How to be a big star without even being aware of it. The impressive story of Sixto Rodríguez is told in the fabulous documentary ‘Searching for Sugar Man’.
One of those films that will impress you even if documentaries are not your thing. In fact, you’ll find it hard to believe you’re looking at one given the particular and surprising story that tells, which seems too bizarre to be true. But it was real, and it speaks volumes about how music is capable of travel. All of this is in Searching for Sugar Man.
One of the biggest movie surprises of this century was this documentary by the late Malik Bendjelloul, a Swede who came across a phenomenon as impressive as it was unexpected that connects an unknown musician and South African culture. This is how he tells the extraordinary story of Sixto Díaz Rodríguez, which can be seen for free on the RTVE Play platform.
Sixto Rodríguez was a Detroit folk singer who had a short-lived recording career, having two chart-topping but unreleased albums in the early 1970s. huge cult in southern Africa, becoming a pop music iconbeing a benchmark and serving as an inspiration to future generations that were to come.
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The long rumor that he was dead by suicide caused some fans in the 1990s to search for the truth of their hero’s fate. What follows is a strangely uplifting story, in which they found more than they could have hoped for, as Sixto, a Detroit construction worker, discovered his artistic dreams, which he had considered lost. , They came to become, after all, reality.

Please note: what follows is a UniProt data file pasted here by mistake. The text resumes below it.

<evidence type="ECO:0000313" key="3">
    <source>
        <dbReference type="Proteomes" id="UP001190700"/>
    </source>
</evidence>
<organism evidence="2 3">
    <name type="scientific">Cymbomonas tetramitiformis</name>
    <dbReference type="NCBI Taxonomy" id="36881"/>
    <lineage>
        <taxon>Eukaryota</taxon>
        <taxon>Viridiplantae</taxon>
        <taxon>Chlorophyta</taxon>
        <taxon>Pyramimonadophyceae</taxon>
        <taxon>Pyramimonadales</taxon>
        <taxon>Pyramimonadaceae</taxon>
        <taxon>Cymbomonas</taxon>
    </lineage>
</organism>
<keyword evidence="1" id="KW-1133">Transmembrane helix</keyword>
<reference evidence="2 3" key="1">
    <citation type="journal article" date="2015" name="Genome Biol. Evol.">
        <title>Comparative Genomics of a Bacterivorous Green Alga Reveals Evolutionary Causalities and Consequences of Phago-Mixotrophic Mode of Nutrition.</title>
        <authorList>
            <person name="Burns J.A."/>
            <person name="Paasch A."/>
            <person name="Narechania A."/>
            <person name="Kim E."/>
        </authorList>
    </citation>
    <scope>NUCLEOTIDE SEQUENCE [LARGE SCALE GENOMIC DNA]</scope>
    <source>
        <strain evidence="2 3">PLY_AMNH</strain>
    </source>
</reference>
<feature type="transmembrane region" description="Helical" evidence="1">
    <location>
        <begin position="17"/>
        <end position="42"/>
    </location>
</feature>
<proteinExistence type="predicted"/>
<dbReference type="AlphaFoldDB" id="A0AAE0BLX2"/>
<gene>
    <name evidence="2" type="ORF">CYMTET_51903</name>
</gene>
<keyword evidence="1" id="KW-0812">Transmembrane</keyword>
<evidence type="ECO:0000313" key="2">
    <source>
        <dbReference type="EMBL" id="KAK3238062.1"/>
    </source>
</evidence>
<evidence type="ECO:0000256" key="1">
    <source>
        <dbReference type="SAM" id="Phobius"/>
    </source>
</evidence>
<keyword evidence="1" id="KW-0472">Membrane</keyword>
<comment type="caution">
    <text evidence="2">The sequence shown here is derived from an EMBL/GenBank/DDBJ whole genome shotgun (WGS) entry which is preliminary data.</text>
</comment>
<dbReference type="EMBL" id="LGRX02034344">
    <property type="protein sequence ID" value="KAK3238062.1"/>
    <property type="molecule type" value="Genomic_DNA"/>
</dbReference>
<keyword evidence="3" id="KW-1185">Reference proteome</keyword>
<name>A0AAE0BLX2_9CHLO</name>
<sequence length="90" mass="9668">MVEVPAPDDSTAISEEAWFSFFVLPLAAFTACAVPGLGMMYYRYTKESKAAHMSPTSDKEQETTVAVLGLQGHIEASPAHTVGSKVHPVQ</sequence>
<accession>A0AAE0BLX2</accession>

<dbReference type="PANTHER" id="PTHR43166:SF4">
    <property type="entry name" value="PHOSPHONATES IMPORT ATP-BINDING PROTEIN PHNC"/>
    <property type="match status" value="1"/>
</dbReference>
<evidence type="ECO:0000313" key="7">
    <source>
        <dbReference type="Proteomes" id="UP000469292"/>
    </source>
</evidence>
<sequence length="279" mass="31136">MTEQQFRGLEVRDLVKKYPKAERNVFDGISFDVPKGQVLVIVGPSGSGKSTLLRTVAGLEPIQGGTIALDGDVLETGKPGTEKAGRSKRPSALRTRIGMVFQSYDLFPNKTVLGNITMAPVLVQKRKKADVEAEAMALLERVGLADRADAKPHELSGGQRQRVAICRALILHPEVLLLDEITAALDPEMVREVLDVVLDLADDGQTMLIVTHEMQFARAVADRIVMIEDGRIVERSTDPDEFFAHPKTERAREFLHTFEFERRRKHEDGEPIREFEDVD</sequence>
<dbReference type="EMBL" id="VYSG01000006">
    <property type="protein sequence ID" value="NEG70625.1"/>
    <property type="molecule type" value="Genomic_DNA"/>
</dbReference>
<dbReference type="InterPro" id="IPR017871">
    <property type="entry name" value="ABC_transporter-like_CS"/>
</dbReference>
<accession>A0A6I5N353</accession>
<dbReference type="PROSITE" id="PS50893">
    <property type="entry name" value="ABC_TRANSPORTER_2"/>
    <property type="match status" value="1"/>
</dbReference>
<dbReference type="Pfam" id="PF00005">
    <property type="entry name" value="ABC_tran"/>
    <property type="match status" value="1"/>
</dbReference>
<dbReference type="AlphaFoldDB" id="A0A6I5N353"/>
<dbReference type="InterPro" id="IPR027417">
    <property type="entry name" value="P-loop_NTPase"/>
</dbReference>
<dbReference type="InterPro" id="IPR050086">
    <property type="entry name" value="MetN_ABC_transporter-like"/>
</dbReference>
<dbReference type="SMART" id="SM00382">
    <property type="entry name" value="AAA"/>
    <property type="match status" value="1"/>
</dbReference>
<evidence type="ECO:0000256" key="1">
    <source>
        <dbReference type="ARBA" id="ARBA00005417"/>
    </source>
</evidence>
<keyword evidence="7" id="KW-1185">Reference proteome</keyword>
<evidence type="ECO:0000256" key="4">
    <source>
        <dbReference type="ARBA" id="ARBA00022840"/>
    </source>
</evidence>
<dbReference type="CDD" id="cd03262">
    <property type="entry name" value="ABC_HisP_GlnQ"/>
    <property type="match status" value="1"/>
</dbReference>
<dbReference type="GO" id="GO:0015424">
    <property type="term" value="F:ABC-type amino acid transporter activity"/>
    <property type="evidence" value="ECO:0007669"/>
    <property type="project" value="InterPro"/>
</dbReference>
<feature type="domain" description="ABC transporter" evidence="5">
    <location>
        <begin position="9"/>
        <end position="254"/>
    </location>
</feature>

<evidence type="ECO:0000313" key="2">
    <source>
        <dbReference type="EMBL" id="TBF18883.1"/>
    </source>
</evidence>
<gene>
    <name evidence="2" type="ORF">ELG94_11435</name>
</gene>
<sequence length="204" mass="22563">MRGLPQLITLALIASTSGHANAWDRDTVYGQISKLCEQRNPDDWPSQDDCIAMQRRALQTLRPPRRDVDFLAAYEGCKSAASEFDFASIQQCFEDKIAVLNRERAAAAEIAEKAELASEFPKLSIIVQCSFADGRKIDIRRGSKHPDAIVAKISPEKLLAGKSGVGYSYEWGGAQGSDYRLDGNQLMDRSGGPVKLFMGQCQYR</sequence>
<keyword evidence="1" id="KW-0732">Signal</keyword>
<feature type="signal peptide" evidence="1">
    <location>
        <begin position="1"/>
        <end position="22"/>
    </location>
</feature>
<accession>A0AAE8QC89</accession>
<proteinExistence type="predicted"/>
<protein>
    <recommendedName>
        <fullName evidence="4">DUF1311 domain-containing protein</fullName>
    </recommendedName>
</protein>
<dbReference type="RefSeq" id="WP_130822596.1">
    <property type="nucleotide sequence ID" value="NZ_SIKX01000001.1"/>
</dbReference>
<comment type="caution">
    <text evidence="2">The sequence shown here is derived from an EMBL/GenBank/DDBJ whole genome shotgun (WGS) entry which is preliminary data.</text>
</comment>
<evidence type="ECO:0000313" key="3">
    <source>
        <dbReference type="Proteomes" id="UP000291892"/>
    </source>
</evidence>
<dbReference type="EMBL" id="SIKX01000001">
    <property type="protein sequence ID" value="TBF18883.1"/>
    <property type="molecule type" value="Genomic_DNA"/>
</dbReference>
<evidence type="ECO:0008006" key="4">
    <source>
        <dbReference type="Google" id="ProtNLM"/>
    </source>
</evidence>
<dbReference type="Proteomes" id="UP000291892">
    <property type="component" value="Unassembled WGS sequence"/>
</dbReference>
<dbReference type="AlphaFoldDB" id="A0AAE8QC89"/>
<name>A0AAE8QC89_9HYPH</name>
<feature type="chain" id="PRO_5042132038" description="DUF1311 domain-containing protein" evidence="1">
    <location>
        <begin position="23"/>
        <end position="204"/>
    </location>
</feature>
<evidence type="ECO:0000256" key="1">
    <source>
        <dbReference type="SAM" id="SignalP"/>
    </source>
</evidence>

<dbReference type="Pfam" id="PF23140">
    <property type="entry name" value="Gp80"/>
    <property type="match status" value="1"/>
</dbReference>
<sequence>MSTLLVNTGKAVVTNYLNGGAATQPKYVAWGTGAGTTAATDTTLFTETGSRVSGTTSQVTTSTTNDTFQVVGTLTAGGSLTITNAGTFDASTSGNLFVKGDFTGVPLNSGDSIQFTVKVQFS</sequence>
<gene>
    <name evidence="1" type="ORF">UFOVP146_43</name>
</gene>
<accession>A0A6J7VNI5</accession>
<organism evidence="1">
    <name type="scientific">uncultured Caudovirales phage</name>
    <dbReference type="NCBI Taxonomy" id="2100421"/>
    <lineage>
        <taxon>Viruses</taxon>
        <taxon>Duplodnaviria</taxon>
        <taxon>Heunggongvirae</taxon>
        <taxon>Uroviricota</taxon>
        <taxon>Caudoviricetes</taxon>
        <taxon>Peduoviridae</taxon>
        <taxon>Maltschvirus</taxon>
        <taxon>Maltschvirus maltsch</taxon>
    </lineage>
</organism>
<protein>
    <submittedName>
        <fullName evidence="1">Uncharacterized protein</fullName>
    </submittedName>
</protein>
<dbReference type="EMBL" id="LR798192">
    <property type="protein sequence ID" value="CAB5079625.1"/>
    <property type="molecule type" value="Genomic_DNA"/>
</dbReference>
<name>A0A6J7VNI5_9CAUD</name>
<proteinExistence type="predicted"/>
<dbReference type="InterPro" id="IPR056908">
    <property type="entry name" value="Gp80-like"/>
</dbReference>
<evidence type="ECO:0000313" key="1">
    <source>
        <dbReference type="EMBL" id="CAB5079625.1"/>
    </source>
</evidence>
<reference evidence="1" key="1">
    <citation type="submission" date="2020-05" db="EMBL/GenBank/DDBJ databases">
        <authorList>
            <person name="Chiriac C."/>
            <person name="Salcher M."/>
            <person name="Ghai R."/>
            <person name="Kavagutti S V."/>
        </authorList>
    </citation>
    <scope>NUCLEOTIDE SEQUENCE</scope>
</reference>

What are the chances of becoming a big star and not being even the slightest bit aware that you are? Bendjelloul decides to explore it and finds a fascinating story about how the most honest music can find its place even when the industry doesn’t pay the slightest attention. An incredible collection of coincidences that ended up changing Rodríguez’s life.
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The documentary was met with incredible acclaim since its premiere at independent festivals such as Sundance, which praised his careful way of telling the story and his message about how one is not a prophet in his land. Even though his desire to elevate a perfect myth omitted that the musician also had an impact in Australia, he continues to raise interesting questions about the need for independent circuits.
Thanks to the documentary, Rodríguez experienced a new cult, this time internationally, which led him to tour the world, including Spain at festivals such as the Primavera Sound, and his two albums were rediscovered and claimed. A good brooch that rounds off the experience of the documentary, a gem you shouldn’t miss if you haven’t seen it yet.
You can see Searching for Sugar Man free on RTVE Play.
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